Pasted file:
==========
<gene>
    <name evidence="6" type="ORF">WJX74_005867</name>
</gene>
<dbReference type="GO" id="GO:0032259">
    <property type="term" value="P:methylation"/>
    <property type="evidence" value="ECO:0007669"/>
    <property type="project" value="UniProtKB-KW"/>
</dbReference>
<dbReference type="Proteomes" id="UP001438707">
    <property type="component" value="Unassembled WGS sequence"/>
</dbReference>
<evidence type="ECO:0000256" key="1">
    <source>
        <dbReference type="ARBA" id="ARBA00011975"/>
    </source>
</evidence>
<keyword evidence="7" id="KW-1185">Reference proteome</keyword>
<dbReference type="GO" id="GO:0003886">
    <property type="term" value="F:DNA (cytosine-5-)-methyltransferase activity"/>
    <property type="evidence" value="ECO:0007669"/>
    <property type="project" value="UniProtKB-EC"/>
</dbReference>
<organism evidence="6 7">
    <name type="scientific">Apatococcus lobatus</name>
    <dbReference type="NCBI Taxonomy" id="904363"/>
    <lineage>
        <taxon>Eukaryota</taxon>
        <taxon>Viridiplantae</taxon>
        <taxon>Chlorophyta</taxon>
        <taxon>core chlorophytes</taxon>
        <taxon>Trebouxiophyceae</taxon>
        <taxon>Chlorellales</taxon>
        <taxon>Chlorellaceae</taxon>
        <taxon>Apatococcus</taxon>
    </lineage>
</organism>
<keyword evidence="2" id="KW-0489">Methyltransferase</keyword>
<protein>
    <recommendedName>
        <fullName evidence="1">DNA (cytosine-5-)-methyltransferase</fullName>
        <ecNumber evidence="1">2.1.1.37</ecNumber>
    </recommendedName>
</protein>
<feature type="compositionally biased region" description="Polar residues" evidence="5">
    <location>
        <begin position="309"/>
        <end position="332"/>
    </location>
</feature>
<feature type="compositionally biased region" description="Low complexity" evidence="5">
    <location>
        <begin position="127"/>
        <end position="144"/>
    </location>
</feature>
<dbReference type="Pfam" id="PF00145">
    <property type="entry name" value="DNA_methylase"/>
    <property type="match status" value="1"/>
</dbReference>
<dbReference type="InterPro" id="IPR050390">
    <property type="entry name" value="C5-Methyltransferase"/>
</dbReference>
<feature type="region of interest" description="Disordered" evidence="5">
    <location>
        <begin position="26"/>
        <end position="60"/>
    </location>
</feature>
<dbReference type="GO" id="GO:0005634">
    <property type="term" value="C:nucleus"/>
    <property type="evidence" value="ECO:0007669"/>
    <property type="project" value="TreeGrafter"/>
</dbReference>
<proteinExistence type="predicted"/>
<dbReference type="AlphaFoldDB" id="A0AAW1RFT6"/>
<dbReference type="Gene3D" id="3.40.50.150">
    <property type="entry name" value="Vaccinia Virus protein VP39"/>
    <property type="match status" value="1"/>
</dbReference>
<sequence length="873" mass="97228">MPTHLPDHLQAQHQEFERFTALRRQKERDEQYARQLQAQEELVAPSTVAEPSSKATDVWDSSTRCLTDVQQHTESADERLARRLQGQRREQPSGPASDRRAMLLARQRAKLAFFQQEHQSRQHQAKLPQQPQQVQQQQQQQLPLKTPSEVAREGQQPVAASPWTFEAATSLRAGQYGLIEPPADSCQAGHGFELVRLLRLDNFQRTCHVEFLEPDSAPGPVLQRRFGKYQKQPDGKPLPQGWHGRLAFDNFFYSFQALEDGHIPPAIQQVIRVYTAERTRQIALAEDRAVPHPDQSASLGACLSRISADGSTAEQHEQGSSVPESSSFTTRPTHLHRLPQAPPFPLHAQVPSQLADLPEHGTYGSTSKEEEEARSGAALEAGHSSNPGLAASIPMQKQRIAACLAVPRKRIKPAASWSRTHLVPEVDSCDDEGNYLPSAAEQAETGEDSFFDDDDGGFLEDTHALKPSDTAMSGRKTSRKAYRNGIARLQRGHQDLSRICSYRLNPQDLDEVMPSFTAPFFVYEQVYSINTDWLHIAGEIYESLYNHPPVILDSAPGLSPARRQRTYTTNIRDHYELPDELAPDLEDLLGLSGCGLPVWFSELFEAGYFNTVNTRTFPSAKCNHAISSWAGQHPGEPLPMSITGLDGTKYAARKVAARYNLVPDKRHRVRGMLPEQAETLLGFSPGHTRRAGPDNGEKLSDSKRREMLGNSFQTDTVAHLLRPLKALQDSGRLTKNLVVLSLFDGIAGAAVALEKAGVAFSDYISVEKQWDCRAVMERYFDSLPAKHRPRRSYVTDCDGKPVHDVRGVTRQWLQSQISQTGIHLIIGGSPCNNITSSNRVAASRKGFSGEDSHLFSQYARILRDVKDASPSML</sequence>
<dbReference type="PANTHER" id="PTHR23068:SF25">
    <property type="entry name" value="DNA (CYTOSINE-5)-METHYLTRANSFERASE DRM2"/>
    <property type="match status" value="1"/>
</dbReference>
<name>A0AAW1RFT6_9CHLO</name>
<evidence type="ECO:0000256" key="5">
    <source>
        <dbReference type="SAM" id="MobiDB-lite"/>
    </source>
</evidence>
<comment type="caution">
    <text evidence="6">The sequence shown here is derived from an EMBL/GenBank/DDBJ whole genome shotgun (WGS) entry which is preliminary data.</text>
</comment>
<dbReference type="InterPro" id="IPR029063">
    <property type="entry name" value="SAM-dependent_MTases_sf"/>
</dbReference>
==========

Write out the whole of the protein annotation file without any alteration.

<gene>
    <name evidence="6" type="ORF">WJX74_005867</name>
</gene>
<dbReference type="GO" id="GO:0032259">
    <property type="term" value="P:methylation"/>
    <property type="evidence" value="ECO:0007669"/>
    <property type="project" value="UniProtKB-KW"/>
</dbReference>
<dbReference type="Proteomes" id="UP001438707">
    <property type="component" value="Unassembled WGS sequence"/>
</dbReference>
<evidence type="ECO:0000256" key="1">
    <source>
        <dbReference type="ARBA" id="ARBA00011975"/>
    </source>
</evidence>
<keyword evidence="7" id="KW-1185">Reference proteome</keyword>
<dbReference type="GO" id="GO:0003886">
    <property type="term" value="F:DNA (cytosine-5-)-methyltransferase activity"/>
    <property type="evidence" value="ECO:0007669"/>
    <property type="project" value="UniProtKB-EC"/>
</dbReference>
<organism evidence="6 7">
    <name type="scientific">Apatococcus lobatus</name>
    <dbReference type="NCBI Taxonomy" id="904363"/>
    <lineage>
        <taxon>Eukaryota</taxon>
        <taxon>Viridiplantae</taxon>
        <taxon>Chlorophyta</taxon>
        <taxon>core chlorophytes</taxon>
        <taxon>Trebouxiophyceae</taxon>
        <taxon>Chlorellales</taxon>
        <taxon>Chlorellaceae</taxon>
        <taxon>Apatococcus</taxon>
    </lineage>
</organism>
<keyword evidence="2" id="KW-0489">Methyltransferase</keyword>
<protein>
    <recommendedName>
        <fullName evidence="1">DNA (cytosine-5-)-methyltransferase</fullName>
        <ecNumber evidence="1">2.1.1.37</ecNumber>
    </recommendedName>
</protein>
<feature type="compositionally biased region" description="Polar residues" evidence="5">
    <location>
        <begin position="309"/>
        <end position="332"/>
    </location>
</feature>
<feature type="compositionally biased region" description="Low complexity" evidence="5">
    <location>
        <begin position="127"/>
        <end position="144"/>
    </location>
</feature>
<dbReference type="Pfam" id="PF00145">
    <property type="entry name" value="DNA_methylase"/>
    <property type="match status" value="1"/>
</dbReference>
<dbReference type="InterPro" id="IPR050390">
    <property type="entry name" value="C5-Methyltransferase"/>
</dbReference>
<feature type="region of interest" description="Disordered" evidence="5">
    <location>
        <begin position="26"/>
        <end position="60"/>
    </location>
</feature>
<dbReference type="GO" id="GO:0005634">
    <property type="term" value="C:nucleus"/>
    <property type="evidence" value="ECO:0007669"/>
    <property type="project" value="TreeGrafter"/>
</dbReference>
<proteinExistence type="predicted"/>
<dbReference type="AlphaFoldDB" id="A0AAW1RFT6"/>
<dbReference type="Gene3D" id="3.40.50.150">
    <property type="entry name" value="Vaccinia Virus protein VP39"/>
    <property type="match status" value="1"/>
</dbReference>
<sequence length="873" mass="97228">MPTHLPDHLQAQHQEFERFTALRRQKERDEQYARQLQAQEELVAPSTVAEPSSKATDVWDSSTRCLTDVQQHTESADERLARRLQGQRREQPSGPASDRRAMLLARQRAKLAFFQQEHQSRQHQAKLPQQPQQVQQQQQQQLPLKTPSEVAREGQQPVAASPWTFEAATSLRAGQYGLIEPPADSCQAGHGFELVRLLRLDNFQRTCHVEFLEPDSAPGPVLQRRFGKYQKQPDGKPLPQGWHGRLAFDNFFYSFQALEDGHIPPAIQQVIRVYTAERTRQIALAEDRAVPHPDQSASLGACLSRISADGSTAEQHEQGSSVPESSSFTTRPTHLHRLPQAPPFPLHAQVPSQLADLPEHGTYGSTSKEEEEARSGAALEAGHSSNPGLAASIPMQKQRIAACLAVPRKRIKPAASWSRTHLVPEVDSCDDEGNYLPSAAEQAETGEDSFFDDDDGGFLEDTHALKPSDTAMSGRKTSRKAYRNGIARLQRGHQDLSRICSYRLNPQDLDEVMPSFTAPFFVYEQVYSINTDWLHIAGEIYESLYNHPPVILDSAPGLSPARRQRTYTTNIRDHYELPDELAPDLEDLLGLSGCGLPVWFSELFEAGYFNTVNTRTFPSAKCNHAISSWAGQHPGEPLPMSITGLDGTKYAARKVAARYNLVPDKRHRVRGMLPEQAETLLGFSPGHTRRAGPDNGEKLSDSKRREMLGNSFQTDTVAHLLRPLKALQDSGRLTKNLVVLSLFDGIAGAAVALEKAGVAFSDYISVEKQWDCRAVMERYFDSLPAKHRPRRSYVTDCDGKPVHDVRGVTRQWLQSQISQTGIHLIIGGSPCNNITSSNRVAASRKGFSGEDSHLFSQYARILRDVKDASPSML</sequence>
<dbReference type="PANTHER" id="PTHR23068:SF25">
    <property type="entry name" value="DNA (CYTOSINE-5)-METHYLTRANSFERASE DRM2"/>
    <property type="match status" value="1"/>
</dbReference>
<name>A0AAW1RFT6_9CHLO</name>
<evidence type="ECO:0000256" key="5">
    <source>
        <dbReference type="SAM" id="MobiDB-lite"/>
    </source>
</evidence>
<comment type="caution">
    <text evidence="6">The sequence shown here is derived from an EMBL/GenBank/DDBJ whole genome shotgun (WGS) entry which is preliminary data.</text>
</comment>
<dbReference type="InterPro" id="IPR029063">
    <property type="entry name" value="SAM-dependent_MTases_sf"/>
</dbReference>